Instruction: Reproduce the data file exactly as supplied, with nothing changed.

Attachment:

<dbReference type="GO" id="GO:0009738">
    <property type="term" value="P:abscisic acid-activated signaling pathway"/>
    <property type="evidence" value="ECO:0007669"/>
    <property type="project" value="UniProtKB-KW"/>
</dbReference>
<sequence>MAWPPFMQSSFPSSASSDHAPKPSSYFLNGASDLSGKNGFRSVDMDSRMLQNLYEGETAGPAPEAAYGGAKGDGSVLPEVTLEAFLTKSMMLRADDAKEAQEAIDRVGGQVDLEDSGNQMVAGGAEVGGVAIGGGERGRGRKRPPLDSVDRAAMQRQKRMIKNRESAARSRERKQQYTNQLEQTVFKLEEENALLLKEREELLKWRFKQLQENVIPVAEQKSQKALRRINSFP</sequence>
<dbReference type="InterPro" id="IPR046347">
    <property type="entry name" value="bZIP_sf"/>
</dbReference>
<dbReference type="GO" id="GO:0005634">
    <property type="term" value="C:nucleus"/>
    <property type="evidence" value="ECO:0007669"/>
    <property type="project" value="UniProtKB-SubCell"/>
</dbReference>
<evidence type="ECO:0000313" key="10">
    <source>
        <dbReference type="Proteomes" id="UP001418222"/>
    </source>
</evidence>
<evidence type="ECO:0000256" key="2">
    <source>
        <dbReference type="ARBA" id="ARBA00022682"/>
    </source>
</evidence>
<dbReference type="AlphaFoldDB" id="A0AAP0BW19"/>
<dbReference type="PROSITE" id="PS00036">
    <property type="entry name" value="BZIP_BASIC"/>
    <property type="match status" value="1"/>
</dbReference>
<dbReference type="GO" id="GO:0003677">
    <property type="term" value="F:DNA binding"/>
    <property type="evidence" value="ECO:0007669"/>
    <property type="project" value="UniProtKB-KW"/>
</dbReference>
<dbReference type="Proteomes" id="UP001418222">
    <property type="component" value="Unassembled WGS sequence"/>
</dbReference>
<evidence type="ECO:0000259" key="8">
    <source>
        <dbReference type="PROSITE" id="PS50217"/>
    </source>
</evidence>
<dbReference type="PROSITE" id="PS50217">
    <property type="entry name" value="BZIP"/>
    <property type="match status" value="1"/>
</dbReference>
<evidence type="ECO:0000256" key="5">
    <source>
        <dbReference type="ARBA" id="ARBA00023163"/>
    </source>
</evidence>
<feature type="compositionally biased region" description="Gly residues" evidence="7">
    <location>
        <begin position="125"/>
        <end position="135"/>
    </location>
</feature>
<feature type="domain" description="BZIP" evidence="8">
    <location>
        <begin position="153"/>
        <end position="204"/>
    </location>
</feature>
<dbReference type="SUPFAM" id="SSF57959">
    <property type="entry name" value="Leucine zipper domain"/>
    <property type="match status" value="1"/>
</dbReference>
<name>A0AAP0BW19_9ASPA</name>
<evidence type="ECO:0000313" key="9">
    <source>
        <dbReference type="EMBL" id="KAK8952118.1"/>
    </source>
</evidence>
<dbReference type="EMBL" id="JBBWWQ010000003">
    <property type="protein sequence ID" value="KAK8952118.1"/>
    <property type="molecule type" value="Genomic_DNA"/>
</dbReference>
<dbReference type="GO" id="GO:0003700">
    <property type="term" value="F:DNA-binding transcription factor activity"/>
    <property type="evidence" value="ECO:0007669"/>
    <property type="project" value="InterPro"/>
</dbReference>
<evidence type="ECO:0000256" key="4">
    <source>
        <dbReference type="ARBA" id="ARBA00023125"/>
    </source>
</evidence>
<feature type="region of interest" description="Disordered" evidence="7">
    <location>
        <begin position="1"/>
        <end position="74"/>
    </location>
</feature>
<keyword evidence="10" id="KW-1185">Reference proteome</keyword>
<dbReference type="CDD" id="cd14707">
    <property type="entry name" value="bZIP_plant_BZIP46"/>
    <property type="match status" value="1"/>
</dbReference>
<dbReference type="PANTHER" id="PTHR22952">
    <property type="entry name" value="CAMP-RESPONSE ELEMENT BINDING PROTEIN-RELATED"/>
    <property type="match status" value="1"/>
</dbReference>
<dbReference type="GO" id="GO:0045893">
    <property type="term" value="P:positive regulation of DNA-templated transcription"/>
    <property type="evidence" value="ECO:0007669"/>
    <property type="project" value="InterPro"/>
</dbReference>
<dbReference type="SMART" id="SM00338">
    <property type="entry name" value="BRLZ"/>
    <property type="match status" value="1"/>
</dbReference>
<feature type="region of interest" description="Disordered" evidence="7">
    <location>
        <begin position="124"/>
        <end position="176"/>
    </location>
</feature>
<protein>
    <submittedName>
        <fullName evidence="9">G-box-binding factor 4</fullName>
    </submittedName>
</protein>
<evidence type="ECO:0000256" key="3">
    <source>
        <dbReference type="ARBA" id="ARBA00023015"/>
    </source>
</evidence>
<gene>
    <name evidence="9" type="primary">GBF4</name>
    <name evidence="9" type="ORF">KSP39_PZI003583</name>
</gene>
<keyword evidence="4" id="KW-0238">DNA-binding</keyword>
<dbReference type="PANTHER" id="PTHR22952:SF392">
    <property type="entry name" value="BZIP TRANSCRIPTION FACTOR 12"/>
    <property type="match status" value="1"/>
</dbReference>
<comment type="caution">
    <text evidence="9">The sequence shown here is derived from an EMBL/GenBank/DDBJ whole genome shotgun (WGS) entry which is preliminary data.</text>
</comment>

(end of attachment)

<dbReference type="GO" id="GO:0009738">
    <property type="term" value="P:abscisic acid-activated signaling pathway"/>
    <property type="evidence" value="ECO:0007669"/>
    <property type="project" value="UniProtKB-KW"/>
</dbReference>
<sequence>MAWPPFMQSSFPSSASSDHAPKPSSYFLNGASDLSGKNGFRSVDMDSRMLQNLYEGETAGPAPEAAYGGAKGDGSVLPEVTLEAFLTKSMMLRADDAKEAQEAIDRVGGQVDLEDSGNQMVAGGAEVGGVAIGGGERGRGRKRPPLDSVDRAAMQRQKRMIKNRESAARSRERKQQYTNQLEQTVFKLEEENALLLKEREELLKWRFKQLQENVIPVAEQKSQKALRRINSFP</sequence>
<dbReference type="InterPro" id="IPR046347">
    <property type="entry name" value="bZIP_sf"/>
</dbReference>
<dbReference type="GO" id="GO:0005634">
    <property type="term" value="C:nucleus"/>
    <property type="evidence" value="ECO:0007669"/>
    <property type="project" value="UniProtKB-SubCell"/>
</dbReference>
<evidence type="ECO:0000313" key="10">
    <source>
        <dbReference type="Proteomes" id="UP001418222"/>
    </source>
</evidence>
<evidence type="ECO:0000256" key="2">
    <source>
        <dbReference type="ARBA" id="ARBA00022682"/>
    </source>
</evidence>
<dbReference type="AlphaFoldDB" id="A0AAP0BW19"/>
<dbReference type="PROSITE" id="PS00036">
    <property type="entry name" value="BZIP_BASIC"/>
    <property type="match status" value="1"/>
</dbReference>
<dbReference type="GO" id="GO:0003677">
    <property type="term" value="F:DNA binding"/>
    <property type="evidence" value="ECO:0007669"/>
    <property type="project" value="UniProtKB-KW"/>
</dbReference>
<dbReference type="Proteomes" id="UP001418222">
    <property type="component" value="Unassembled WGS sequence"/>
</dbReference>
<evidence type="ECO:0000259" key="8">
    <source>
        <dbReference type="PROSITE" id="PS50217"/>
    </source>
</evidence>
<dbReference type="PROSITE" id="PS50217">
    <property type="entry name" value="BZIP"/>
    <property type="match status" value="1"/>
</dbReference>
<evidence type="ECO:0000256" key="5">
    <source>
        <dbReference type="ARBA" id="ARBA00023163"/>
    </source>
</evidence>
<feature type="compositionally biased region" description="Gly residues" evidence="7">
    <location>
        <begin position="125"/>
        <end position="135"/>
    </location>
</feature>
<feature type="domain" description="BZIP" evidence="8">
    <location>
        <begin position="153"/>
        <end position="204"/>
    </location>
</feature>
<dbReference type="SUPFAM" id="SSF57959">
    <property type="entry name" value="Leucine zipper domain"/>
    <property type="match status" value="1"/>
</dbReference>
<name>A0AAP0BW19_9ASPA</name>
<evidence type="ECO:0000313" key="9">
    <source>
        <dbReference type="EMBL" id="KAK8952118.1"/>
    </source>
</evidence>
<dbReference type="EMBL" id="JBBWWQ010000003">
    <property type="protein sequence ID" value="KAK8952118.1"/>
    <property type="molecule type" value="Genomic_DNA"/>
</dbReference>
<dbReference type="GO" id="GO:0003700">
    <property type="term" value="F:DNA-binding transcription factor activity"/>
    <property type="evidence" value="ECO:0007669"/>
    <property type="project" value="InterPro"/>
</dbReference>
<evidence type="ECO:0000256" key="4">
    <source>
        <dbReference type="ARBA" id="ARBA00023125"/>
    </source>
</evidence>
<feature type="region of interest" description="Disordered" evidence="7">
    <location>
        <begin position="1"/>
        <end position="74"/>
    </location>
</feature>
<keyword evidence="10" id="KW-1185">Reference proteome</keyword>
<dbReference type="CDD" id="cd14707">
    <property type="entry name" value="bZIP_plant_BZIP46"/>
    <property type="match status" value="1"/>
</dbReference>
<dbReference type="PANTHER" id="PTHR22952">
    <property type="entry name" value="CAMP-RESPONSE ELEMENT BINDING PROTEIN-RELATED"/>
    <property type="match status" value="1"/>
</dbReference>
<dbReference type="GO" id="GO:0045893">
    <property type="term" value="P:positive regulation of DNA-templated transcription"/>
    <property type="evidence" value="ECO:0007669"/>
    <property type="project" value="InterPro"/>
</dbReference>
<dbReference type="SMART" id="SM00338">
    <property type="entry name" value="BRLZ"/>
    <property type="match status" value="1"/>
</dbReference>
<feature type="region of interest" description="Disordered" evidence="7">
    <location>
        <begin position="124"/>
        <end position="176"/>
    </location>
</feature>
<protein>
    <submittedName>
        <fullName evidence="9">G-box-binding factor 4</fullName>
    </submittedName>
</protein>
<evidence type="ECO:0000256" key="3">
    <source>
        <dbReference type="ARBA" id="ARBA00023015"/>
    </source>
</evidence>
<gene>
    <name evidence="9" type="primary">GBF4</name>
    <name evidence="9" type="ORF">KSP39_PZI003583</name>
</gene>
<keyword evidence="4" id="KW-0238">DNA-binding</keyword>
<dbReference type="PANTHER" id="PTHR22952:SF392">
    <property type="entry name" value="BZIP TRANSCRIPTION FACTOR 12"/>
    <property type="match status" value="1"/>
</dbReference>
<comment type="caution">
    <text evidence="9">The sequence shown here is derived from an EMBL/GenBank/DDBJ whole genome shotgun (WGS) entry which is preliminary data.</text>
</comment>